of permanent opposition. I can see the merits of the wish of the hon. Gentleman for Parliament to vote on pay levels but, again, I must ask him where the money would come from. He never says.

The hon. Gentleman did not say much about midwives, although that is one of the topics of his debate. However, I understand that he was pressed for time. My hon. Friend the Member for Southend, West (Mr. Amess) pointed out that I have spoken to midwives a number of times, and they are indignant at the way in which their case been handled by the Government. A Minister would not even turn up to either of their two lobbies of Parliament, and they feel strongly that they need a re-evaluation of their grading.

Midwives also feel strongly that childbirth is not just about going to modern, central hospitals--it is about home births. I say that with feeling, as I was a home birth. Believe it or not, I was a 10 lb baby. I do not quite know what went wrong since. [Interruption.] I see my hon. Friend the Member for South Staffordshire (Sir P. Cormack) coming in. I do not know what size of baby he was.

The debate is largely about nurses, and their plight is critical. The Royal College of Nursing estimates that, across Britain, 12,000 to 13,000 full-time posts are unfilled. The turnover of nurses leaving their jobs has dramatically increased since the general election; so, indeed--in a survey of NHS trusts--has their judgment as to whether or not they have a recruitment problem dramatically increased since the general election on 1 May 1997. Whereas about 33 per cent. thought that they had a problem, it is now 78 per cent. I fear that it is creeping up to 100 per cent. who feel that they have a problem.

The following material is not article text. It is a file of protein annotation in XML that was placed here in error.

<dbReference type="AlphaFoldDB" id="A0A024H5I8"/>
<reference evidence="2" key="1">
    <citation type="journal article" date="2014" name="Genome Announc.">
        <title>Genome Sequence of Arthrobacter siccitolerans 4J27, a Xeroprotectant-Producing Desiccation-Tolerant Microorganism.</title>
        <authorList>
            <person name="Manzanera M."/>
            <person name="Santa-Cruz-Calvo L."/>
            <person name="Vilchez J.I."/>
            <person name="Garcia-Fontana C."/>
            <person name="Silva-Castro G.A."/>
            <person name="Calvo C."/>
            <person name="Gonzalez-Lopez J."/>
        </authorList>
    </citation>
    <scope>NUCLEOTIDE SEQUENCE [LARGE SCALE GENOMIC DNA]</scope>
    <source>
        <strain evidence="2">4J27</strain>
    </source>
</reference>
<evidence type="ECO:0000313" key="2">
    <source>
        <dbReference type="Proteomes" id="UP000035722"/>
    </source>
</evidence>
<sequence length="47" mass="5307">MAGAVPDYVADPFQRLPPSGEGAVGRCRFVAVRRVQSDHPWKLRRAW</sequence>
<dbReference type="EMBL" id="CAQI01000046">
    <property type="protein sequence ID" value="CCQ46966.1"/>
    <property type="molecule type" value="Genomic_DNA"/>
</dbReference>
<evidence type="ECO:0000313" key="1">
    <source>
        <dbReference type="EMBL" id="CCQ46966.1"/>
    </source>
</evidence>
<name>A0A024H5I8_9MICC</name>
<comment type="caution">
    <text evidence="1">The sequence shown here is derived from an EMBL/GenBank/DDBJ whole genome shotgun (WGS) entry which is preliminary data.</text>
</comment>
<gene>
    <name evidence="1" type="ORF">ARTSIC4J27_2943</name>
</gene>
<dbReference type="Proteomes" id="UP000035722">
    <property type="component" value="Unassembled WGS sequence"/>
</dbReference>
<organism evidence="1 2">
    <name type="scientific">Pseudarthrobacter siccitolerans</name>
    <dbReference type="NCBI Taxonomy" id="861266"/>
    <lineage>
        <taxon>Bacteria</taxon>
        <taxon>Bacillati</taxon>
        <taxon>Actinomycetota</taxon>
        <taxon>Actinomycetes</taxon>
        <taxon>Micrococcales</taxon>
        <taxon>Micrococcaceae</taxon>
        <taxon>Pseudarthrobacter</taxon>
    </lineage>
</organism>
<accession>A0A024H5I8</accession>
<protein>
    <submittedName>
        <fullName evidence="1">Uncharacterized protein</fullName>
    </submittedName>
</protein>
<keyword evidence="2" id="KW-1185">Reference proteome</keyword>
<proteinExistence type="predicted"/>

As the Royal College of Nursing has said, the decision in January 1998 to stage the pay award was absolutely devastating to morale. Nurses feel that that was a betrayal of everything that they were promised by the Labour party in opposition. It is the policy of Her Majesty's official Opposition to say that the Government must honour any pay review recommendation in full, and do it in one go without staging. In that sense, we agree with the hon. Member for Southwark, North and Bermondsey and with the first two points that he outlined this morning.

I must pass swiftly over what the hon. Member for Bolsover (Mr. Skinner) said. He made a lot of noise and called for a lot more. He is either in tune with the Labour Government or he is, once again, split from it. We shall soon find out on which side of that divide he sits.

The plight of nurses, midwives and health visitors is but a part of a set of wider problems in the NHS that are made much worse by the Government. When the Government are told that a hospital should stay open, they shut it. When they are told that a hospital should shut, they keep it open. Their pressure on the whole system to fiddle the waiting list figures is affecting patient care for the worse. The recruitment and retention problem in the nursing profession has been made critical by those actions. They have patients waiting on trolleys and corpses in container coolers waiting to be buried. What the Government do for nurses, midwives and health visitors will be a crucial test for them. We and the country are waiting to see whether they pass or fail this critical test.

13 Jan 1999 : Column 240

10.49 am

The Minister of State, Department of Health (Mr. John Denham): I welcome the opportunity to respond to this important debate on a key group of national health service staff who do such a tremendous job, often in less than ideal circumstances. Like other hon. Members, I shall concentrate on nurses, midwives and health visitors, but I, too, acknowledge the contribution of all who work in the health service throughout the year.